Voting By Mail Is Secure, But It Has A Seriously Low-Tech Downside: Your Signature

from Fast Company

By now you’ve thought seriously about voting by mail. You’ve seen the long lines of angry and/or nervous and/or bored mask-wearing people outside of polling places, as in Milwaukee during the primaries, and you don’t want that to be you. What you might not realize is that while voting by mail is widely considered to be secure, it’s still a clunky, low-tech process governed by decades-old laws. And whether or not your vote is counted could easily come down to the way you sign your ballot.

One of the main reasons absentee ballots get rejected is that the signature you write on them doesn’t match with the signature the state has on file for you. That determination, it turns out, isn’t made by handwriting experts or fancy computer vision algorithms, but rather by untrained (and often harried) election workers.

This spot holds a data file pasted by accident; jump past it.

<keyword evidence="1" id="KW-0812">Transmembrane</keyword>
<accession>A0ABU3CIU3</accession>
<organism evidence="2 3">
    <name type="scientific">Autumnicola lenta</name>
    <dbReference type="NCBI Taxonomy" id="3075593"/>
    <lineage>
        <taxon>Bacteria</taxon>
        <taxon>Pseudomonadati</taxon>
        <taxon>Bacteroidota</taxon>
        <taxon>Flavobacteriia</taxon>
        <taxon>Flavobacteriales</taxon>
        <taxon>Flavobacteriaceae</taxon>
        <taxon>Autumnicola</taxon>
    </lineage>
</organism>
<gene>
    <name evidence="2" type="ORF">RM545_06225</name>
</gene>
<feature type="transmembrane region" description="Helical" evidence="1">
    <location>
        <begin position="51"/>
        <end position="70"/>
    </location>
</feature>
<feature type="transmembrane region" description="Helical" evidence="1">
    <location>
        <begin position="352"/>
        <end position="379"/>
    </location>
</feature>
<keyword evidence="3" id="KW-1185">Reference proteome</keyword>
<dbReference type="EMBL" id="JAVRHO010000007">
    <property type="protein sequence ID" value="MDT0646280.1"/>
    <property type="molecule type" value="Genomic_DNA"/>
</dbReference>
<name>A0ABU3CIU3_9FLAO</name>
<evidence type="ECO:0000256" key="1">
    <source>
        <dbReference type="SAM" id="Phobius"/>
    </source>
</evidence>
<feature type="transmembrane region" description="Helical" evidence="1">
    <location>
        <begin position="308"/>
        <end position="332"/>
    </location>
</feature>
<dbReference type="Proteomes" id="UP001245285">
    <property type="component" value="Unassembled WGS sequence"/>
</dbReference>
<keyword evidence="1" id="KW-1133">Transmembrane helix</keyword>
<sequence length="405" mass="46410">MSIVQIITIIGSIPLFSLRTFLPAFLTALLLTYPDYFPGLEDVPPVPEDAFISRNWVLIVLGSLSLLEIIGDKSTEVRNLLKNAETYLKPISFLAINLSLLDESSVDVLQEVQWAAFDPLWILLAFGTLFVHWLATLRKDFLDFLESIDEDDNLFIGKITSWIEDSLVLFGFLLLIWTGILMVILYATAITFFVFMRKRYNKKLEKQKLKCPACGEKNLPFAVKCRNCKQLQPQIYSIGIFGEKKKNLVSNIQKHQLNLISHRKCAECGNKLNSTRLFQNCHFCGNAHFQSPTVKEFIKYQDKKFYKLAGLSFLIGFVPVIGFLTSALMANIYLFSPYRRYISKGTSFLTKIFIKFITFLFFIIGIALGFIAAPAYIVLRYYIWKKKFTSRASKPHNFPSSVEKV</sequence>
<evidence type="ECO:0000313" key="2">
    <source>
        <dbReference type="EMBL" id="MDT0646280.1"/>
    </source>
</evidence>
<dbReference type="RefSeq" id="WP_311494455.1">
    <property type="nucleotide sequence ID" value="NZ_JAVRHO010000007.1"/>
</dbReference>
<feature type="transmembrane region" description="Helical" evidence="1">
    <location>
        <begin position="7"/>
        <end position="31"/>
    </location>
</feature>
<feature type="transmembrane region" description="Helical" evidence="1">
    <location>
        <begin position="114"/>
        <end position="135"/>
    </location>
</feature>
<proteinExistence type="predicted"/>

And the deck is stacked against those people anyway. That’s because the two signatures they’re asked to match were created in very different ways and at very different times.

When the election worker receives your mail-in ballot, they match the signature on it with a signature on file, which is usually pulled from DMV records. At the DMV, you almost always write your signature using a pen stylus on a screen.

More here.

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